Paulie Gets a Moustache
Michael Cera does Michael Cera — and more
by Molly Templeton
YOUTH IN REVOLT: Directed by Miguel Arteta. Written by Gustin Nash, based on the novel by C.D. Payne. Cinematography, Chuy Chávez. Editors, Andy Keir and Pamela Martin. Music, John Swihart. Starring Michael Cera, Portia Doubleday, Jean Smart, Erik Knudsen, Steve Buscemi, Ari Graynor, Fred Willard, Adhir Kalyan and Justin Long. Dimension Films, 2010. R. 90 minutes.
|Michael Cera and Portia Doubleday in Youth In Revolt|
That three-star rating is for those of you who, like me, are still suckers for the Michael Cera schtick. (It is also, as star ratings always are, subjective, flawed and difficult to decide on.) If you are still a fan of Cera in such wildly diverse roles as George Michael Bluth (Arrested Development), Nick (Nick and Norah’s Infinite Playlist), Paulie Bleeker (Juno), Evan (Superbad) and that caveman dude in Year One, you’re in. His carefully modulated levels of awkwardness; his slightly stilted manner of speaking; his wide-eyed ability to be totally observant and totally clueless at once; his way of carrying his thin frame as though it’s taking up more space than it is — these things must still charm you, or Youth In Revolt will fall flat.
To be fair, there is a bit of non Cera-related flatness to Revolt, which takes a thick, madcap, complicated novel and smooths it into a strangely humble and mild little comedy in which Cera, as teenage Nick Twisp, causes a considerable amount of mayhem in the name of love. Nick, like all the other good guys in his world, speaks rather formally, listens to vinyl and likes classic films and novels. He’s also deeply concerned with sex (we meet him in an intimate moment with himself). Understandably, his very normal, very divorced parents (Steve Buscemi and Jean Smart) seem slightly baffled as to how this child is the product of their union.
Circumstances contrive to send young Nick out of town for a week. At Restless Axles, a trailer park somewhere in California, he meets Sheeni Saunders (Portia Doubleday), who can out-cool him on topics ranging from foreign directors to the relative visibility of signs of arousal in men and women. Sheeni is also the child of completely inappropriate parents (religious fundamentalists played by M. Emmet Walsh and Mary Kay Place). It’s love. It’s a disaster.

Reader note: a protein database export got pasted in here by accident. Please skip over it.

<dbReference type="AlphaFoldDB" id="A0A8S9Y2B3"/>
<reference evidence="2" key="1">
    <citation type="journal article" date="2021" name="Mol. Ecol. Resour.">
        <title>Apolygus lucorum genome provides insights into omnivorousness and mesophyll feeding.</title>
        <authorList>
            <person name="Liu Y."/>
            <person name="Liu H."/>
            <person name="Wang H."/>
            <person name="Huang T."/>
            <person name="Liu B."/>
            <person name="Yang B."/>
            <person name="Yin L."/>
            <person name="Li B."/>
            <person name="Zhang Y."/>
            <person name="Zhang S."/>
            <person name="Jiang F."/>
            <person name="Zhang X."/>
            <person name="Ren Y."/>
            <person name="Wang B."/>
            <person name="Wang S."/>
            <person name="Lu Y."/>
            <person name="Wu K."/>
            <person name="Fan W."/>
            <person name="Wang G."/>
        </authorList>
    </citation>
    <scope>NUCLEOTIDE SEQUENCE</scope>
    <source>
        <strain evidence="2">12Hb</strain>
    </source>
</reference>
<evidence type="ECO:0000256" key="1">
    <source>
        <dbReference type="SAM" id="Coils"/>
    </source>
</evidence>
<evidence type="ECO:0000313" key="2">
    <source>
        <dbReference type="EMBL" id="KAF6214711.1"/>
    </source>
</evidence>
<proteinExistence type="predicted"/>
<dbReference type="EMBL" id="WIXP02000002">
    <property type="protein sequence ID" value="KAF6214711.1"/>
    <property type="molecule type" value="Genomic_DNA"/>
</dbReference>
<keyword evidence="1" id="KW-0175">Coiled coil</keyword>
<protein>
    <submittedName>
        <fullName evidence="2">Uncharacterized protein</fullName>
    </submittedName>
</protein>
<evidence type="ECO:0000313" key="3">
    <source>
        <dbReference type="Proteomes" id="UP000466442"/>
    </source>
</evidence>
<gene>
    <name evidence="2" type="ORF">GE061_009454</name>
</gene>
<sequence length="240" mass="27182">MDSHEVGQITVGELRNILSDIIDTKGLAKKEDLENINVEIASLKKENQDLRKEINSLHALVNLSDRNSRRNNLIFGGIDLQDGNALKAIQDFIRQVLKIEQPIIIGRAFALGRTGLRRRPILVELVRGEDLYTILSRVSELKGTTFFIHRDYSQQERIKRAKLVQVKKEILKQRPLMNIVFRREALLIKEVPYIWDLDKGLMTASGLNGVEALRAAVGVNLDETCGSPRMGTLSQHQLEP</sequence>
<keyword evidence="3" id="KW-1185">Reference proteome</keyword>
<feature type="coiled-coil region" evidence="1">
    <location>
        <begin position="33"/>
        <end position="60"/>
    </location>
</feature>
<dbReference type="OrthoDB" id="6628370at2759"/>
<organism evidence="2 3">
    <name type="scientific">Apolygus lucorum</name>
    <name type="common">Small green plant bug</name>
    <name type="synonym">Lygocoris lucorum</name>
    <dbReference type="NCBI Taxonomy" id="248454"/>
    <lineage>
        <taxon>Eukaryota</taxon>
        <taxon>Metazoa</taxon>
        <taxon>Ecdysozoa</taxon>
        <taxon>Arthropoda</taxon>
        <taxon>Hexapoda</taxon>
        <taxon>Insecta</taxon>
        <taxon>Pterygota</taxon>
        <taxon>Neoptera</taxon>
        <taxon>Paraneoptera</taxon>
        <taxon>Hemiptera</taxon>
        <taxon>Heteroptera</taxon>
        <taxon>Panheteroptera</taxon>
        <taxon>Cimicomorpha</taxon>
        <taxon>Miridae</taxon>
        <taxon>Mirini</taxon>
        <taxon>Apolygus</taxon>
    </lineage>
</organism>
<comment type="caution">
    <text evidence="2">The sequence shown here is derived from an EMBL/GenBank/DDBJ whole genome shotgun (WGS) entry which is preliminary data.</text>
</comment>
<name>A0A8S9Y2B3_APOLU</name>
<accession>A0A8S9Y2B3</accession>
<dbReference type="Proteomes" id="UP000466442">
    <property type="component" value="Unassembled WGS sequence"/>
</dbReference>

But this disaster is always writ small. Even a havoc-wreaking explosion comes off like a really expensive inconvenience rather than a crrrrazy, yuk-it-up comedy set piece. Revolt’s rhythms are a little unnerving at first, and the trailer, as trailers so often do, misleads audiences into expecting another kooky teen comedy. This movie, from The Good Girl director Miguel Arteta, is a touch more subtle. The same silly stuff happens — drugs, sex, nudity (Fred Willard, half naked and tripping, is a highlight), crime, annoying rivals, parental involvement, insurmountable obstacles to true love — but it’s played so straight, it almost seems realistic. Well, with one key exception: François Dillinger.
When Sheeni needs uptight, nervous Nick to rebel, he just can’t. So he creates a “supplementary persona” in unrestrained, fearless, possibily dangerous (he even smokes!) François. As François, Cera has a different walk, a creepy moustache and eerie blue contacts; he’s intense and weird and, playing against Cera-as-Nick, definitely a change of pace for the actor. It’s not an entirely drastic change, but it’s evidence that he can do something a little different after all. Which, for suckers like me, is all the more reason to like him — and the movie.